“If Japan and the United States are not better friends than ever hereafter it will not be the fault of Beloit College.” – The Beloit Daily News, June 7, 1911
In a period when the college faced down and beat teams from much larger universities, Beloit College’s 1911 baseball team was not one of its most distinguished, struggling with a 6-6 record. However, that year they played one of their most intriguing opponents ever, a visiting team from Waseda University in Japan. While baseball in Japan is extremely popular today, it took many years for it to gain traction. Sponsored by the Japanese government, Waseda’s baseball team visited the United States for the first time in 1905. Their tour in 1911 took them from San Francisco to the East Coast, playing highly anticipated games against college and university teams. By the time they reached Beloit, they’d played 20 games, winning seven. Waseda Professor Frank T. Takasugi, a graduate of Northwestern University, served as their mentor and interpreter and as something of a spokesman for his country. “The stories that Japan and America are at swords points are all nonsense,” he told the Beloit Daily News. “The people of Japan like the Americans very well…”. Although the newspapers praised Waseda’s pitching and fielding, Takasugi explained their lack of batting prowess as a simple matter of fatigue: “We have been treated to receptions so much that the boys are losing too much sleep and it affects their playing.”
Waseda arrived at 11 o’clock on the morning of June 5, met by Beloit College students on the platform at the Northwestern railroad depot. First stop was the Hotel Hilton, today the site of Turtle Creek Bookstore, where the players rested and refreshed. By 3:30 p.m. over 600 spectators thronged the grandstand and sidelines at Keep Field. Beloit took an early lead in the first inning when a Waseda player muffed a ball, allowing second baseman Wallace Rowell to score. The teams appeared evenly matched, with Beloit’s star pitcher George Fucik and Waseda pitcher Omura hurling one scoreless inning after another until the seventh, when Waseda second baseman Hara singled, stole second base and then raced home on a hit by catcher Yamaguchi. It appeared that the hard-fought contest might go into extra innings, but in the ninth inning, Beloit’s catcher Iver Selleseth scored on third baseman Raymond Funk’s sacrifice.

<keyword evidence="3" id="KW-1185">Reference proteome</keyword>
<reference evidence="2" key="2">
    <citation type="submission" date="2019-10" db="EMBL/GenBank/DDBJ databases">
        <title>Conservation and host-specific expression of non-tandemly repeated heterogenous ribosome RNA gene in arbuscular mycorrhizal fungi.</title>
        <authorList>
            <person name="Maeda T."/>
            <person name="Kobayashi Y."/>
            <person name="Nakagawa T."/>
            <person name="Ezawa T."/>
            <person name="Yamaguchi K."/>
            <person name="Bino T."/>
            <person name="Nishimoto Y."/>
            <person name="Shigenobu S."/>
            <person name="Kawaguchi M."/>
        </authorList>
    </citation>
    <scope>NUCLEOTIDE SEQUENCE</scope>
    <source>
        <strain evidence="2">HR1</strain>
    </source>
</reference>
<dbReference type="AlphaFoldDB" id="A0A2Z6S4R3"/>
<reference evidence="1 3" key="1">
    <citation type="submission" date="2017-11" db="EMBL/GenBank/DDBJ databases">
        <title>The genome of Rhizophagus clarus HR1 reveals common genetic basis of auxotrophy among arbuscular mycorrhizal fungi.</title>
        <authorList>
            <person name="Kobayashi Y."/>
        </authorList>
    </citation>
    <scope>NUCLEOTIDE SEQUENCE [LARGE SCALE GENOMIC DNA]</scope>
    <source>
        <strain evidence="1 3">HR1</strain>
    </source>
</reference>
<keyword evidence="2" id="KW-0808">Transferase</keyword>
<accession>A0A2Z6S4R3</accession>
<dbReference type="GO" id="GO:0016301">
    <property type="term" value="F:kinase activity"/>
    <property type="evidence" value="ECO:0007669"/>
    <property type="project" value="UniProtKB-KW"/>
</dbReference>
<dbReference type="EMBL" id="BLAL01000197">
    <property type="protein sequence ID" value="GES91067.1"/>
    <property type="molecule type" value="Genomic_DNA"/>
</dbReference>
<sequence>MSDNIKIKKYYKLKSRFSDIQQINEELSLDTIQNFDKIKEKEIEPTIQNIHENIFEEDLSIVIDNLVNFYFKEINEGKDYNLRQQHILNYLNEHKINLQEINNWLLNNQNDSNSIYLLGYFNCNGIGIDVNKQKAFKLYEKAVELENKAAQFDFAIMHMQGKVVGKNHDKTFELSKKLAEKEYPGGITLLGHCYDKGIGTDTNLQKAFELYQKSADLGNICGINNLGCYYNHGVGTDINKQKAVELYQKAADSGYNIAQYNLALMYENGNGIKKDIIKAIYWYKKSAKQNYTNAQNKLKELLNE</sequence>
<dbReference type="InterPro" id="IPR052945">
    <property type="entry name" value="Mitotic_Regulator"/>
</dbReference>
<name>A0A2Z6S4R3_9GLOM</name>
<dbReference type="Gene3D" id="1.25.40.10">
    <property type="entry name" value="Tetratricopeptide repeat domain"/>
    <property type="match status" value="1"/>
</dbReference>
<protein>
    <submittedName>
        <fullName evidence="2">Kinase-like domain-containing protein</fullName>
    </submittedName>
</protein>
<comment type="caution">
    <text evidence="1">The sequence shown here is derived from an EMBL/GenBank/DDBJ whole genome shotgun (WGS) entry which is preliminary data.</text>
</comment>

Waseda failed to score in the bottom of the ninth, despite Hara’s daring attempt to steal home with two strikes on the final batter, leaving Beloit the victor, 2-1. The jubilant Beloiters heard only scattered cheers. Throughout the game the enormous crowd had remained curiously silent, as the Round Table remarked: “Out of respect for Japanese custom, little ‘rooting’ was manifested and the cheering was done largely by hand-clapping.”
Following the game, the two teams gathered for a campus supper where they feted each other with grand toasts and speeches. President Edward Dwight Eaton offered a “delightful informal speech,” noted the Beloit Daily News, telling “the Oriental visitors that America and Japan were the two nations that ought to do much to further world peace. He highly praised Japan and felicitated the ball players on their skill and mastery of the great American game.”
When Eaton stepped down, Professor Takasugi took his place and “gave a sparkling, witty talk, which caused much laughter.” He told those assembled that “Japan and America would be drawn closer together by this series of international ball games” and that “[the Waseda players] learned something more about how to play the game in the contest with Beloit.”
Next, each Japanese player received a Beloit College seal watch fob. “Every man on the team was cheered as he stepped up to receive this gift,” reported the Beloit Daily News. “After the fobs had been distributed the Japanese sang their university song and gave their yell. They followed this with a yell for Beloit, which pleased the locals greatly.” Then, “with regret,” the Waseda team departed to catch the train to Chicago, where they would see the Cubs play, followed by a game against the University of Indiana at Bloomington.